Very often my clients want photos taken in their office, but to make it look a little better, often with a stock photo as some kind of visual reference. Trying to imitate something very polished, sunny and designed, in an ordinary office has its challenges. Especially when the sky outside is covered with dark clouds.
That is exactly what happened to me lately, when shooting portraits for a client. We had just shot the ordinary portraits against a medium grey background in one of their rooms, when they asked if I could take a couple more. If I could use their office as background, they would be delighted.
Behind the scenes (or the camera)
We chose just one location for five different people, mostly because we didn’t have the time to move the lighting equipment around a lot that day. Their office is very new, with relatively high ceiling and white walls. A good environment in many ways.
Except for the light.
The small image to the right is my first test shot (1/200s and f/5.6). Only the main light (a Profoto D1 250 Air in a 5-foot softbox Octa camera left) is switched on.
Too dark in every way, especially the background which I would like to have brighter than the subject in the foreground. I had to open the aperture to f/2.8 and use 1/60s as my shutter speed to balance the light from the windows in the background, the overhead lights and the light from my D1.
The main light from my Profoto D1 camera left, together with a large reflector camera right gave the model a good exposure. The lights above just added a little, not much and nothing that interfered with the colors.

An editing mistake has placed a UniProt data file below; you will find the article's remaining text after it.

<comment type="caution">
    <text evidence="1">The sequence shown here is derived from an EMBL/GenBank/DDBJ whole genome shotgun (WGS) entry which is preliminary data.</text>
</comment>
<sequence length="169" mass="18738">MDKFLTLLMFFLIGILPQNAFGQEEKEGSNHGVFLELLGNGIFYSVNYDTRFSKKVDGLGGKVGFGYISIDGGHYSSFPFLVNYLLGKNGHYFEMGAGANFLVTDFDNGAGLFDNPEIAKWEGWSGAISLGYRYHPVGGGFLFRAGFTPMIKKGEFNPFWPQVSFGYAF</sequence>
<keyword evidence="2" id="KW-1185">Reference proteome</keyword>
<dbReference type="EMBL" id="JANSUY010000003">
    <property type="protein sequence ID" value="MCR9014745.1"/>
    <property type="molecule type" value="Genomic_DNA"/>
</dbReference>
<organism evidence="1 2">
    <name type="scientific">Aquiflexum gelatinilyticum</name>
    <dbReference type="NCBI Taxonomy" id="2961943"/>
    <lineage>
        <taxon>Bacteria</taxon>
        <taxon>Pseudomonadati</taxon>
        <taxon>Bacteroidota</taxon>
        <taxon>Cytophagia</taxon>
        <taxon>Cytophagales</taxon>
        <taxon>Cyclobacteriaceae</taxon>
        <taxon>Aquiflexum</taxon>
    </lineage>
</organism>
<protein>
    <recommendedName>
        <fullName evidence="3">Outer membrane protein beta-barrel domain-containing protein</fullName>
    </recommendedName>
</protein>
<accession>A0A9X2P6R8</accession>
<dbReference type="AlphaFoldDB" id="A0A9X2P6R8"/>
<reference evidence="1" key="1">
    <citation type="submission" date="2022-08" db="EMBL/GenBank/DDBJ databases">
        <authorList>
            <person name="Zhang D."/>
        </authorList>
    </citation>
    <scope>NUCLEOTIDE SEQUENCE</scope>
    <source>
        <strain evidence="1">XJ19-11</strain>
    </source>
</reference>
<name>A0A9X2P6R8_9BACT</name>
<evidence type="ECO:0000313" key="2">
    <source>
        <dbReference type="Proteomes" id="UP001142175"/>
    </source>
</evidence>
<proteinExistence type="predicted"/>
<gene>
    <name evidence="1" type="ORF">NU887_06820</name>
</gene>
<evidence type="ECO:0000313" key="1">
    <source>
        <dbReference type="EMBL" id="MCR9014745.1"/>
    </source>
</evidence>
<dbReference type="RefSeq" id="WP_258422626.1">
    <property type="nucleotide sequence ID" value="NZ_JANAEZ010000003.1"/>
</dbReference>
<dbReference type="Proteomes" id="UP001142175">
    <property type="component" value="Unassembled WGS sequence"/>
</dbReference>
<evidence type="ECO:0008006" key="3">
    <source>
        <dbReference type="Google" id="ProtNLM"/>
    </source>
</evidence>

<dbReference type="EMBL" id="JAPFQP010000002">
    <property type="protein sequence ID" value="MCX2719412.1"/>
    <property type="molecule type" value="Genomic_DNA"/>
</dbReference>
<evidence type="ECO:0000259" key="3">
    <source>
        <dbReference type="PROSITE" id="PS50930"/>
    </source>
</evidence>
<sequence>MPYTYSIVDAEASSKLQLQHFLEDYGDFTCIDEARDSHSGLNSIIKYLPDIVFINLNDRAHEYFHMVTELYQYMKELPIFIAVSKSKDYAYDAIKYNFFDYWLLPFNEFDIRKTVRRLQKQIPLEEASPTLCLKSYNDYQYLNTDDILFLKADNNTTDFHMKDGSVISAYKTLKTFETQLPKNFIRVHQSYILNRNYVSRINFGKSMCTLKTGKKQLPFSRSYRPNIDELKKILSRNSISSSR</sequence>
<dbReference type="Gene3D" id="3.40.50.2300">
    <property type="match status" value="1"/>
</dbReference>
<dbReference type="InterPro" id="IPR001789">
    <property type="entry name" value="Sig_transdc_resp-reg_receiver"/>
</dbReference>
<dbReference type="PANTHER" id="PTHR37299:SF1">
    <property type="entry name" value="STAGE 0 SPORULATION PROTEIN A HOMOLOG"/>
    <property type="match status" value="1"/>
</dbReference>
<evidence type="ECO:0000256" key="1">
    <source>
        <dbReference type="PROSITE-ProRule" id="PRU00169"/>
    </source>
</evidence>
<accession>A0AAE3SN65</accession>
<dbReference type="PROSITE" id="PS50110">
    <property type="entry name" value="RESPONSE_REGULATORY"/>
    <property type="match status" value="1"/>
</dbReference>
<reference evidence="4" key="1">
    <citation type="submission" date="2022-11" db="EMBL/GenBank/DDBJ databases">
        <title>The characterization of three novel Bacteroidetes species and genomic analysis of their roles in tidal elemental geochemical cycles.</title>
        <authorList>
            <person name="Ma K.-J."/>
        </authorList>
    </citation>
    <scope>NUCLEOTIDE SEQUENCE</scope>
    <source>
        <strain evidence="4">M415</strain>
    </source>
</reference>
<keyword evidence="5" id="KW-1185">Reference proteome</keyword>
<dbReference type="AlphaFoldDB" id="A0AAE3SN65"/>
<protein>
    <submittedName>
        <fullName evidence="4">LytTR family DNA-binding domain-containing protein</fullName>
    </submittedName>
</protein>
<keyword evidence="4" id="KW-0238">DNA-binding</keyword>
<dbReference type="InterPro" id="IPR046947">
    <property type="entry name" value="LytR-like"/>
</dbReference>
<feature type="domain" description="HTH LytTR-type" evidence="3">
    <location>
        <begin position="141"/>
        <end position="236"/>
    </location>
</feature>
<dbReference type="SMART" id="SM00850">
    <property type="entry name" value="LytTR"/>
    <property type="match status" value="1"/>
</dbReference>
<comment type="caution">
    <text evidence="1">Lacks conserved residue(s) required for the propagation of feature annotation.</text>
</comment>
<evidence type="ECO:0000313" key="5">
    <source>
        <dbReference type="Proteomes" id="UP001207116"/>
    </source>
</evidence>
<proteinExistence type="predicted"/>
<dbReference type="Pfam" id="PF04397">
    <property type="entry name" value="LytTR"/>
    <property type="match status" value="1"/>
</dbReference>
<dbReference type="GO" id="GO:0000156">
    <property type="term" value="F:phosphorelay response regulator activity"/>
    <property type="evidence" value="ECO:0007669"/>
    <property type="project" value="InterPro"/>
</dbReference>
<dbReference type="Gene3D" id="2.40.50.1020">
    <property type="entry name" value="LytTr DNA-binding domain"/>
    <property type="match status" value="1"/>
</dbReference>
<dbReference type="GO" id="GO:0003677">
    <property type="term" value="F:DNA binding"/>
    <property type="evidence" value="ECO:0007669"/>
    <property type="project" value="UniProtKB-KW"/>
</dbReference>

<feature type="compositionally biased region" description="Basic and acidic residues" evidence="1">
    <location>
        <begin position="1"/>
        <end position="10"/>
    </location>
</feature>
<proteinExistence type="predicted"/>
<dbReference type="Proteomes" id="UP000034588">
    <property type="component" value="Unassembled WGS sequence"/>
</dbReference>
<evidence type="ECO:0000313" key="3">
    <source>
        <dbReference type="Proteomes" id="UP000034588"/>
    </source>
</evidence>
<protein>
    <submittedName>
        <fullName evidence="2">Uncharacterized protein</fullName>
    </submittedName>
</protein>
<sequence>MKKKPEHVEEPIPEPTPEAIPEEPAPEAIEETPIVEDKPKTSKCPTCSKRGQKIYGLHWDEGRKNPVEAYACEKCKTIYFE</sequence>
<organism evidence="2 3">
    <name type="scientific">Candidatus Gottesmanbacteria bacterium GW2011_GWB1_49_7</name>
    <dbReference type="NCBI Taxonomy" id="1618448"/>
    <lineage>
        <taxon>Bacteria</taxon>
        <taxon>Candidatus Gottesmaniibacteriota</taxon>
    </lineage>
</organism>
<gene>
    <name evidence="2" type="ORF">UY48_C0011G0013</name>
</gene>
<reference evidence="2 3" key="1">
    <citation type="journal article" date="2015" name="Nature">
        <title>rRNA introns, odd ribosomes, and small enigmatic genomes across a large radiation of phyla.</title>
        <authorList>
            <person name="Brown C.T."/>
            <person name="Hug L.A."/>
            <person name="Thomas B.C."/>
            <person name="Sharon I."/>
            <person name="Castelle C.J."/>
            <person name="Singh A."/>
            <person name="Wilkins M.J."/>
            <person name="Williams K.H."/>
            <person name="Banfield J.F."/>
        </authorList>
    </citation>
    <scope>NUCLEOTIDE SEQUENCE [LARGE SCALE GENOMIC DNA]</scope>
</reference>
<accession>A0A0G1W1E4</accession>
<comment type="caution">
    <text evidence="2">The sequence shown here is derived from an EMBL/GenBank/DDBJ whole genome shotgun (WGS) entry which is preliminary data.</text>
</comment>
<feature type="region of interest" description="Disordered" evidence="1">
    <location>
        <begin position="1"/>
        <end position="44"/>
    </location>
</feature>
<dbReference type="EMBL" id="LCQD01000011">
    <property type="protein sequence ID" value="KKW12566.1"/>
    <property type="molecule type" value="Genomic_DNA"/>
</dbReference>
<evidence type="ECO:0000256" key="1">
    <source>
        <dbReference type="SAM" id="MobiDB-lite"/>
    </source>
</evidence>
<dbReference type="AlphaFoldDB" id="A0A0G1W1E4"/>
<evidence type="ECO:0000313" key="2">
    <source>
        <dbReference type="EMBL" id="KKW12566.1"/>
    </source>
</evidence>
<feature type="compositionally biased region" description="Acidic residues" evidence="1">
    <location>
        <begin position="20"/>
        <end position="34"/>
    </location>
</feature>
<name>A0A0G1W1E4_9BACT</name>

To get that bright background, just using the light coming in from the windows was not enough. I placed a bare bulb Profoto D1 behind the column to the right in the photo, pointed to the right at a white wall.
The open aperture and the slow shutter speed with a little help from the light in the background made it look like the sun was shining in through the windows.
Which is was not, at all.
I only had two lights with me that day, but if I had a third, I would have placed it on the same line as the background light, but camera left. That would have made the background more evenly lit. But, I think this worked fine.
The distance between the camera and the model, and the model and the background, gave the photo a nice blur in the background. I could have use a 70-200/2.8 and placed myself even further away, but I think this worked with my old 85mm/1.4.
Trying to make photos like this in a smaller office is of course a lot harder, to get the light to look almost real, I think it needs distance. Or a lot more equipment, or a very closer cropping. This photo looks, in my opinion, good both as a landscape crop with a little more details, or a portrait crop with just a blurred background.
I used a Nikon D700 for this, a did all the adjustments in Adobe Lightroom (mainly colors, contrast and a little brightening of the background around the windows).
If you think I have missed anything, or just want to say hi, please leave a comment. It is always very appreciated.